In this post, I’m going to go over 7 simple tips on Preventing Burns in a Kitchen, and no, I’m not talking about burning food. This seems simple enough, but you’ll be surprised how often people in the workplace burn themselves and don’t practice these safe tips.

1. Assume It’s Hot

In any kitchen, you always need to assume that a pot handle is hot. Don’t just grab it with your bare hand. When you’re finished with a hot pot or baking sheet, either sprinkle white flour on it (applicable in a baking environment) or store it in a safe spot where everyone knows that it will be hot.


2. Dry Towel, Not Wet

While handling hot pots or trays, always use dry pads, or towels. Wet ones will create steam and will burn through. Keep pan and pot handles out of the open and always turn them so they are facing the counter or the back of the stove-top. Be sure not to turn it so that it is over an open flame. Nothing is worse then the thought of a child reaching for a pot full of hot oil/water and pulling down on the handle.


3. Ask For Help

Don’t be a hero and try moving larger pots by yourself. Nothing is worse then dropping or spilling hot liquids in a kitchen. The cleanup alone is brutal, let alone burning yourself or others. While moving larger pots full of hot liquids, always ask for help.


4. Proper Kitchen Attire

Have you ever wondered why chefs wear double-breasted coats with long sleeves? Regular t-shirts will burn quick and absorb even quicker. Double-breasted coats with long sleeves will prevent it to absorb quickly and give the chef time to take off the coat incase of an oil spill or hot liquid spilling on them. As for shoes, leather closed toed shoes should be worn. Practice proper kitchen attire and be a leader in this. If you are the owner and decide to help the kitchen out during a busy time of day, lead by example and dress up.


5. Water & Oil Don’t Mix


This might be stating the obvious, but always keep liquids away from your fryers. Water and Oil don’t mix! When you are frying items, always dry them first, and place them in by letting them fall in away from you. If you have an oil fire smother it or cover it. You might react by bringing the pan to the sink or adding water, DO NOT ADD WATER!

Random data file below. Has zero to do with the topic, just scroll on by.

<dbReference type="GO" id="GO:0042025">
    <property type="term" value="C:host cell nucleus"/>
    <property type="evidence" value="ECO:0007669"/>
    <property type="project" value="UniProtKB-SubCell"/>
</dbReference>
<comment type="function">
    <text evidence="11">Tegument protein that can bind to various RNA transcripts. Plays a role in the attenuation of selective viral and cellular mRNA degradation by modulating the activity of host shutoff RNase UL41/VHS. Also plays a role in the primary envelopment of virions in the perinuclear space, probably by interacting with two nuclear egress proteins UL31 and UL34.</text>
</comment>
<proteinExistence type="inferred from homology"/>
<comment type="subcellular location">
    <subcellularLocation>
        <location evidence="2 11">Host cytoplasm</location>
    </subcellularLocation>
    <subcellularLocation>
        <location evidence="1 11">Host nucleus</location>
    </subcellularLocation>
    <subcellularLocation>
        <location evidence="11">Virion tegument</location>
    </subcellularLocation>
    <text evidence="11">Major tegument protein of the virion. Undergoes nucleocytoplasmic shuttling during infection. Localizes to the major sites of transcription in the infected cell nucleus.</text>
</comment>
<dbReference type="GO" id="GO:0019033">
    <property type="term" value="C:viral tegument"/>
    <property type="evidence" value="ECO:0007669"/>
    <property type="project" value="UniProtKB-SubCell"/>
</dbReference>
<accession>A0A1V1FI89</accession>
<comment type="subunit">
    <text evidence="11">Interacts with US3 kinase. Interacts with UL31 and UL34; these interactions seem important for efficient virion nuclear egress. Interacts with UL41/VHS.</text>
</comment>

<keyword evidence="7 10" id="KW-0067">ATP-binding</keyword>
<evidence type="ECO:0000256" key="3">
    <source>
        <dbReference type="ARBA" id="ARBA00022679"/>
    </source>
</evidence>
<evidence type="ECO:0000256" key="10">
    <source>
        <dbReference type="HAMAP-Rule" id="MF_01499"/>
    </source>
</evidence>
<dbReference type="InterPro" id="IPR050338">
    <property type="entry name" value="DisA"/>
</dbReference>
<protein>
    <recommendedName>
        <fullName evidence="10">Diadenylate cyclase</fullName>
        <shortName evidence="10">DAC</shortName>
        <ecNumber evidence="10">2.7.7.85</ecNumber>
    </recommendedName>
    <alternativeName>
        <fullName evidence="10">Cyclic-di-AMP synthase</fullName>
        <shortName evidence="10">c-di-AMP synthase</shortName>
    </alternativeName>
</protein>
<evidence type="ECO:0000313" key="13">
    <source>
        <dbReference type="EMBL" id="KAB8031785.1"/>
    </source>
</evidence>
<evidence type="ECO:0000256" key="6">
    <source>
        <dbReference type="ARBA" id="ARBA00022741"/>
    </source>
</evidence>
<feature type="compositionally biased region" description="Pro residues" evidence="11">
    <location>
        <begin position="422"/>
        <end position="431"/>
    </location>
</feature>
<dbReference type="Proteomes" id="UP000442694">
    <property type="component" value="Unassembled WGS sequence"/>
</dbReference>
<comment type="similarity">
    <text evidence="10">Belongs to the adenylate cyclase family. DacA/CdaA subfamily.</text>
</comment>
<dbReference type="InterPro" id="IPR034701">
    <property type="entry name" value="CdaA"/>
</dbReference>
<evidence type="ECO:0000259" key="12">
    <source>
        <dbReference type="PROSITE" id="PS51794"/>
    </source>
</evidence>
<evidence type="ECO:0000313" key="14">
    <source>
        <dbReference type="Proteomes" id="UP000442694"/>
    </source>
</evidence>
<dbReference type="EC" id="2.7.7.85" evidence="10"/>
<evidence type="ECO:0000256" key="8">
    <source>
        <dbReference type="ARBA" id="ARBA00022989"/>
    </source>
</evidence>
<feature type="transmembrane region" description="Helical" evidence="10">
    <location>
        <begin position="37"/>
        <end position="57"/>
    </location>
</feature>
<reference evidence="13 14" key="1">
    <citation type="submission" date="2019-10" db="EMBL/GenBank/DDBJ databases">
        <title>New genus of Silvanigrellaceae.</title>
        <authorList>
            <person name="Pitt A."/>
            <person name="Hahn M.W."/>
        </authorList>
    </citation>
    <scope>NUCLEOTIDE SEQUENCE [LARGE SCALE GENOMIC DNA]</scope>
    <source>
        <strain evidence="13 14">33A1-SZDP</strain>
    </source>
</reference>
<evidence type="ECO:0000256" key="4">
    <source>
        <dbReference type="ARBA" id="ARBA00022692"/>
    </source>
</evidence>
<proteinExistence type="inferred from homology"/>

6. Be Vocal

The most important rule every restaurant should have is to warn people when walking behind or next to them, a simple yet firm “BEHIND” or “Hot Coming Through” to alert others will prevent you and your restaurant staff from getting burnt or injured.


7. Peek-a-boo

When opening lids from a pot that is boiling, make it a habit and open lids away from your face will allow for the steam to escape away from your face and the condensation to drip into the pot. Not only will you save yourself from potentially burning your wrist, you’ll keep your stovetop clean! Similar tips can be applied when you’re opening an oven door, just look away, or stand back. Don’t be too eager to see what’s cooking!


Building safety into your staff is more than just memorizing the steps and procedures of proper kitchen safety. It is part having the right attitude in your kitchen. Practicing safety is something every restaurant and home owner should promote and practice. Not only will your restaurant run smoother, it will add professionalism to your workplace, that will be shared as new staff joins your team.